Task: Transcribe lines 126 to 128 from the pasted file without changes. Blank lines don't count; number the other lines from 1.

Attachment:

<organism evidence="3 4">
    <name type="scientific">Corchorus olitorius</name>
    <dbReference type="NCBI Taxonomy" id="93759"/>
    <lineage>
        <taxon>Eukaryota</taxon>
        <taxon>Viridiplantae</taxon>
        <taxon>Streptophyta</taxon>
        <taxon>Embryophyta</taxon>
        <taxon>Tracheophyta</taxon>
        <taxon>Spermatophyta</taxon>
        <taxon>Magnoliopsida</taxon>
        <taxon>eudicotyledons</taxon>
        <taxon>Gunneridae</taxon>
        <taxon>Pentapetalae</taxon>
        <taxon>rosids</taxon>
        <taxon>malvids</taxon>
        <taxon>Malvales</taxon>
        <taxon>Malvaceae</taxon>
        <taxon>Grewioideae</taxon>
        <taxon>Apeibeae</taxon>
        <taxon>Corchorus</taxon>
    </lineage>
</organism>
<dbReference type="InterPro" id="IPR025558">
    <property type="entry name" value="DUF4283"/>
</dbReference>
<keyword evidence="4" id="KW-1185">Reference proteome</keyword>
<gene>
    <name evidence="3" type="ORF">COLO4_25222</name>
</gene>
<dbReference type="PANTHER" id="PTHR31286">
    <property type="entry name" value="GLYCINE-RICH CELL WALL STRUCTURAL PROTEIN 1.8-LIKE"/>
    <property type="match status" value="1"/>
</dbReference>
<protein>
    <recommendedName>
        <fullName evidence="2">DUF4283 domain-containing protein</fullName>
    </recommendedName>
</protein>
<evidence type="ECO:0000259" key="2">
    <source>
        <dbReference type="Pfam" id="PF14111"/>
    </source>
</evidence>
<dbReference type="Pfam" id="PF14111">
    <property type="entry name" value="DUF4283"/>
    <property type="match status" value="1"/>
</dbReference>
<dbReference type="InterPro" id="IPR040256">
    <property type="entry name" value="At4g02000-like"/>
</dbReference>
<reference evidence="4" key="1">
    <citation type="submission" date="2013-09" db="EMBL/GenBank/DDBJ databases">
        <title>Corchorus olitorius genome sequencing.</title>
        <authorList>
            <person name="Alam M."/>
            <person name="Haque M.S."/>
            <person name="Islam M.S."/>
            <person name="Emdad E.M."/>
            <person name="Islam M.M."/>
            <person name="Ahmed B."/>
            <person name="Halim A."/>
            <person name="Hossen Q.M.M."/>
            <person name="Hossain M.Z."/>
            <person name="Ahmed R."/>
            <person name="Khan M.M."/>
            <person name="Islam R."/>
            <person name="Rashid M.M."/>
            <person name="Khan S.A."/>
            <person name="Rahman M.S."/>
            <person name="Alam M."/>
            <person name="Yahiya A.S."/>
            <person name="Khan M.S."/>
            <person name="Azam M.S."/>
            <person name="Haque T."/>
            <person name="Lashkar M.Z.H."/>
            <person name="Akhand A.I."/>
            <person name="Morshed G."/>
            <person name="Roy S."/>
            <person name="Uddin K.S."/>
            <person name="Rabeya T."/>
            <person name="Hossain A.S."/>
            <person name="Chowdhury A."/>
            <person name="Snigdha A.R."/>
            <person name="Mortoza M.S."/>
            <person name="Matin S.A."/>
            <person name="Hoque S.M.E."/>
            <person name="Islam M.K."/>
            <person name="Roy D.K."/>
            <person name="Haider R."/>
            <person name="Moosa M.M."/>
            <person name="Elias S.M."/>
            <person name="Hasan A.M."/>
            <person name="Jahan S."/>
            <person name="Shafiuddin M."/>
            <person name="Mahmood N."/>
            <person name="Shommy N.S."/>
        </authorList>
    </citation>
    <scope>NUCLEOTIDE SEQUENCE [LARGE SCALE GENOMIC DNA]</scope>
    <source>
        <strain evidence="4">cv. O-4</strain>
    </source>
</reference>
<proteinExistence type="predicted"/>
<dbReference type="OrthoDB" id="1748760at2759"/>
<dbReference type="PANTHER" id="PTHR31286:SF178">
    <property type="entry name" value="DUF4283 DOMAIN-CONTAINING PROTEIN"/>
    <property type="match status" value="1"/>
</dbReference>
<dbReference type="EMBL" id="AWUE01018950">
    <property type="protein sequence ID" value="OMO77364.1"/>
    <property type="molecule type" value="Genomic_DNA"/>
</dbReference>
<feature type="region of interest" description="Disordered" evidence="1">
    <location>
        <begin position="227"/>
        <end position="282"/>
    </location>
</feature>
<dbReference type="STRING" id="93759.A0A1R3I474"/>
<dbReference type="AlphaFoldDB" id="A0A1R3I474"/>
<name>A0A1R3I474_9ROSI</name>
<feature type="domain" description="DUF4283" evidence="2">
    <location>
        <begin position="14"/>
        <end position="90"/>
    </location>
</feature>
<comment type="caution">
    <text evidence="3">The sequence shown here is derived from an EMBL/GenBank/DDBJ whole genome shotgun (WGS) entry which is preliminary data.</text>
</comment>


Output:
        <begin position="14"/>
        <end position="90"/>
    </location>